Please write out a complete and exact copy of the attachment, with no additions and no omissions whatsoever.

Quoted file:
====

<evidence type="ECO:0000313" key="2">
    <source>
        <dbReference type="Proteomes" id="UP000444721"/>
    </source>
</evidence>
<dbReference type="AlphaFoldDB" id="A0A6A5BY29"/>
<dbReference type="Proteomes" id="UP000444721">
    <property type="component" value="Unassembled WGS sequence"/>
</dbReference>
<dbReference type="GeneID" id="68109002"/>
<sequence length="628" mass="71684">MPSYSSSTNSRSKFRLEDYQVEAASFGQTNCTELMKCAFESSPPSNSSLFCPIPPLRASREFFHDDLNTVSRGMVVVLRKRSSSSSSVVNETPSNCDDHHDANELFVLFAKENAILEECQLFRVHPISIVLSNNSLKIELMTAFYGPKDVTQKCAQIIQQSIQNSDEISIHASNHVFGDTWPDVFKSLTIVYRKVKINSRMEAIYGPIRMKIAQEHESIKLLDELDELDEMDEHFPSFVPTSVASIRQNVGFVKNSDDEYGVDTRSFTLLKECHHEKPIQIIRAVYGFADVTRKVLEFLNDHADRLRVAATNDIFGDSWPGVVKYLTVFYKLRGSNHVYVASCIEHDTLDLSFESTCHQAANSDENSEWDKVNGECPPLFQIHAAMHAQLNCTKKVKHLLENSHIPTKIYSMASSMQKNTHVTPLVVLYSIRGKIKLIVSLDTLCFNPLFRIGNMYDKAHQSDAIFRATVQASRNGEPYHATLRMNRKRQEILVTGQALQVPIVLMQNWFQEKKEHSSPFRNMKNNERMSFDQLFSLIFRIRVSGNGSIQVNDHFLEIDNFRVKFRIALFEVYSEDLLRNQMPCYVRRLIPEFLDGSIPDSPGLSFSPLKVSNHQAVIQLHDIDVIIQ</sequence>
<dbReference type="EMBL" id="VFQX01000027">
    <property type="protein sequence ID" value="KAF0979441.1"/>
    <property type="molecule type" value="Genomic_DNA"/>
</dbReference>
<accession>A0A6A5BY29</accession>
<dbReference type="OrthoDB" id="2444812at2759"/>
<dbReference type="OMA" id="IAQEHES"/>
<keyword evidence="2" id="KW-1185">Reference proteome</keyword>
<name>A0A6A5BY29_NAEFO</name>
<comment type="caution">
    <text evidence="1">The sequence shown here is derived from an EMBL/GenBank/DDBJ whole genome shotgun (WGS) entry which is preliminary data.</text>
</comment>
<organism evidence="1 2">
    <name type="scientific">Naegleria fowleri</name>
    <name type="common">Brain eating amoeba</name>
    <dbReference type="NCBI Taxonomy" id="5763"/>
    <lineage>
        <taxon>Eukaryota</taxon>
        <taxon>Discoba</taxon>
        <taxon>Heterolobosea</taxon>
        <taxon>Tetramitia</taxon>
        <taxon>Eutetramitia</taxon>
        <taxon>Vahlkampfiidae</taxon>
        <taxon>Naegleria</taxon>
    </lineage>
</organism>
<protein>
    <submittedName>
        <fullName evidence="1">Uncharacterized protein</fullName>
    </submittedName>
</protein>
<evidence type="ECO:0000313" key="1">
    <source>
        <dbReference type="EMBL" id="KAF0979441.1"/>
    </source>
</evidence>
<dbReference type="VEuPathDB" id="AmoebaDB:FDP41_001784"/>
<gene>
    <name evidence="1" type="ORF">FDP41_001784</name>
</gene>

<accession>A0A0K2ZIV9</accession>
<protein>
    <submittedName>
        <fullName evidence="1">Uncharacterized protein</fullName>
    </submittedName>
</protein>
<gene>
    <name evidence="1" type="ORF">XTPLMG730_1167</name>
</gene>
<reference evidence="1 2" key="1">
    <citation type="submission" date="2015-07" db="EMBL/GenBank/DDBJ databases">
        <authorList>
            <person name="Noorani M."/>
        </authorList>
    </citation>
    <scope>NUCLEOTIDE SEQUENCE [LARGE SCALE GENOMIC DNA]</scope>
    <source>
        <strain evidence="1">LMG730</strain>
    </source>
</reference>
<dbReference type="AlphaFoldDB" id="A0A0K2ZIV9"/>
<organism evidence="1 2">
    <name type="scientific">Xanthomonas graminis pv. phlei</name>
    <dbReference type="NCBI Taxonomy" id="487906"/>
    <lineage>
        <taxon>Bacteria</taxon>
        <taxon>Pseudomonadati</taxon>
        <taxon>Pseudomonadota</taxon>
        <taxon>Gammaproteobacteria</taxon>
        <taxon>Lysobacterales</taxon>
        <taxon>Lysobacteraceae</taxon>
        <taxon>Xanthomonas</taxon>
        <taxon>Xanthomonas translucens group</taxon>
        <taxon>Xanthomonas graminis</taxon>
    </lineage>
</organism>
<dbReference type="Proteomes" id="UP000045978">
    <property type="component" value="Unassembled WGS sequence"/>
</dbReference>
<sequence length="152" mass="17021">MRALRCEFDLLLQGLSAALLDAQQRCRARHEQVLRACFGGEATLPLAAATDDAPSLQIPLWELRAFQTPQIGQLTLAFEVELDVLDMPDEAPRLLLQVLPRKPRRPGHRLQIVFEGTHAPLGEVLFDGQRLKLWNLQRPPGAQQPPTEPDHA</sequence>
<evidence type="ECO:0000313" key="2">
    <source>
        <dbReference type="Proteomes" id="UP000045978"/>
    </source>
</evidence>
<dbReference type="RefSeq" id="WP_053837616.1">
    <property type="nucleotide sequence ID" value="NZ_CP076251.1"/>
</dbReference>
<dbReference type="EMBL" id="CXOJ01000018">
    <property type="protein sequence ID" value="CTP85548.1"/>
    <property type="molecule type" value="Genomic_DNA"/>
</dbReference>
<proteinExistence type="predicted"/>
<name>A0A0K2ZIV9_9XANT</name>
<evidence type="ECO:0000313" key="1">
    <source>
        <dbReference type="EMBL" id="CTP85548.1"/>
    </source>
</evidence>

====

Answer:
<evidence type="ECO:0000313" key="2">
    <source>
        <dbReference type="Proteomes" id="UP000444721"/>
    </source>
</evidence>
<dbReference type="AlphaFoldDB" id="A0A6A5BY29"/>
<dbReference type="Proteomes" id="UP000444721">
    <property type="component" value="Unassembled WGS sequence"/>
</dbReference>
<dbReference type="GeneID" id="68109002"/>
<sequence length="628" mass="71684">MPSYSSSTNSRSKFRLEDYQVEAASFGQTNCTELMKCAFESSPPSNSSLFCPIPPLRASREFFHDDLNTVSRGMVVVLRKRSSSSSSVVNETPSNCDDHHDANELFVLFAKENAILEECQLFRVHPISIVLSNNSLKIELMTAFYGPKDVTQKCAQIIQQSIQNSDEISIHASNHVFGDTWPDVFKSLTIVYRKVKINSRMEAIYGPIRMKIAQEHESIKLLDELDELDEMDEHFPSFVPTSVASIRQNVGFVKNSDDEYGVDTRSFTLLKECHHEKPIQIIRAVYGFADVTRKVLEFLNDHADRLRVAATNDIFGDSWPGVVKYLTVFYKLRGSNHVYVASCIEHDTLDLSFESTCHQAANSDENSEWDKVNGECPPLFQIHAAMHAQLNCTKKVKHLLENSHIPTKIYSMASSMQKNTHVTPLVVLYSIRGKIKLIVSLDTLCFNPLFRIGNMYDKAHQSDAIFRATVQASRNGEPYHATLRMNRKRQEILVTGQALQVPIVLMQNWFQEKKEHSSPFRNMKNNERMSFDQLFSLIFRIRVSGNGSIQVNDHFLEIDNFRVKFRIALFEVYSEDLLRNQMPCYVRRLIPEFLDGSIPDSPGLSFSPLKVSNHQAVIQLHDIDVIIQ</sequence>
<dbReference type="EMBL" id="VFQX01000027">
    <property type="protein sequence ID" value="KAF0979441.1"/>
    <property type="molecule type" value="Genomic_DNA"/>
</dbReference>
<accession>A0A6A5BY29</accession>
<dbReference type="OrthoDB" id="2444812at2759"/>
<dbReference type="OMA" id="IAQEHES"/>
<keyword evidence="2" id="KW-1185">Reference proteome</keyword>
<name>A0A6A5BY29_NAEFO</name>
<comment type="caution">
    <text evidence="1">The sequence shown here is derived from an EMBL/GenBank/DDBJ whole genome shotgun (WGS) entry which is preliminary data.</text>
</comment>
<organism evidence="1 2">
    <name type="scientific">Naegleria fowleri</name>
    <name type="common">Brain eating amoeba</name>
    <dbReference type="NCBI Taxonomy" id="5763"/>
    <lineage>
        <taxon>Eukaryota</taxon>
        <taxon>Discoba</taxon>
        <taxon>Heterolobosea</taxon>
        <taxon>Tetramitia</taxon>
        <taxon>Eutetramitia</taxon>
        <taxon>Vahlkampfiidae</taxon>
        <taxon>Naegleria</taxon>
    </lineage>
</organism>
<protein>
    <submittedName>
        <fullName evidence="1">Uncharacterized protein</fullName>
    </submittedName>
</protein>
<evidence type="ECO:0000313" key="1">
    <source>
        <dbReference type="EMBL" id="KAF0979441.1"/>
    </source>
</evidence>
<dbReference type="VEuPathDB" id="AmoebaDB:FDP41_001784"/>
<gene>
    <name evidence="1" type="ORF">FDP41_001784</name>
</gene>

<accession>A0A0K2ZIV9</accession>
<protein>
    <submittedName>
        <fullName evidence="1">Uncharacterized protein</fullName>
    </submittedName>
</protein>
<gene>
    <name evidence="1" type="ORF">XTPLMG730_1167</name>
</gene>
<reference evidence="1 2" key="1">
    <citation type="submission" date="2015-07" db="EMBL/GenBank/DDBJ databases">
        <authorList>
            <person name="Noorani M."/>
        </authorList>
    </citation>
    <scope>NUCLEOTIDE SEQUENCE [LARGE SCALE GENOMIC DNA]</scope>
    <source>
        <strain evidence="1">LMG730</strain>
    </source>
</reference>
<dbReference type="AlphaFoldDB" id="A0A0K2ZIV9"/>
<organism evidence="1 2">
    <name type="scientific">Xanthomonas graminis pv. phlei</name>
    <dbReference type="NCBI Taxonomy" id="487906"/>
    <lineage>
        <taxon>Bacteria</taxon>
        <taxon>Pseudomonadati</taxon>
        <taxon>Pseudomonadota</taxon>
        <taxon>Gammaproteobacteria</taxon>
        <taxon>Lysobacterales</taxon>
        <taxon>Lysobacteraceae</taxon>
        <taxon>Xanthomonas</taxon>
        <taxon>Xanthomonas translucens group</taxon>
        <taxon>Xanthomonas graminis</taxon>
    </lineage>
</organism>
<dbReference type="Proteomes" id="UP000045978">
    <property type="component" value="Unassembled WGS sequence"/>
</dbReference>
<sequence length="152" mass="17021">MRALRCEFDLLLQGLSAALLDAQQRCRARHEQVLRACFGGEATLPLAAATDDAPSLQIPLWELRAFQTPQIGQLTLAFEVELDVLDMPDEAPRLLLQVLPRKPRRPGHRLQIVFEGTHAPLGEVLFDGQRLKLWNLQRPPGAQQPPTEPDHA</sequence>
<evidence type="ECO:0000313" key="2">
    <source>
        <dbReference type="Proteomes" id="UP000045978"/>
    </source>
</evidence>
<dbReference type="RefSeq" id="WP_053837616.1">
    <property type="nucleotide sequence ID" value="NZ_CP076251.1"/>
</dbReference>
<dbReference type="EMBL" id="CXOJ01000018">
    <property type="protein sequence ID" value="CTP85548.1"/>
    <property type="molecule type" value="Genomic_DNA"/>
</dbReference>
<proteinExistence type="predicted"/>
<name>A0A0K2ZIV9_9XANT</name>
<evidence type="ECO:0000313" key="1">
    <source>
        <dbReference type="EMBL" id="CTP85548.1"/>
    </source>
</evidence>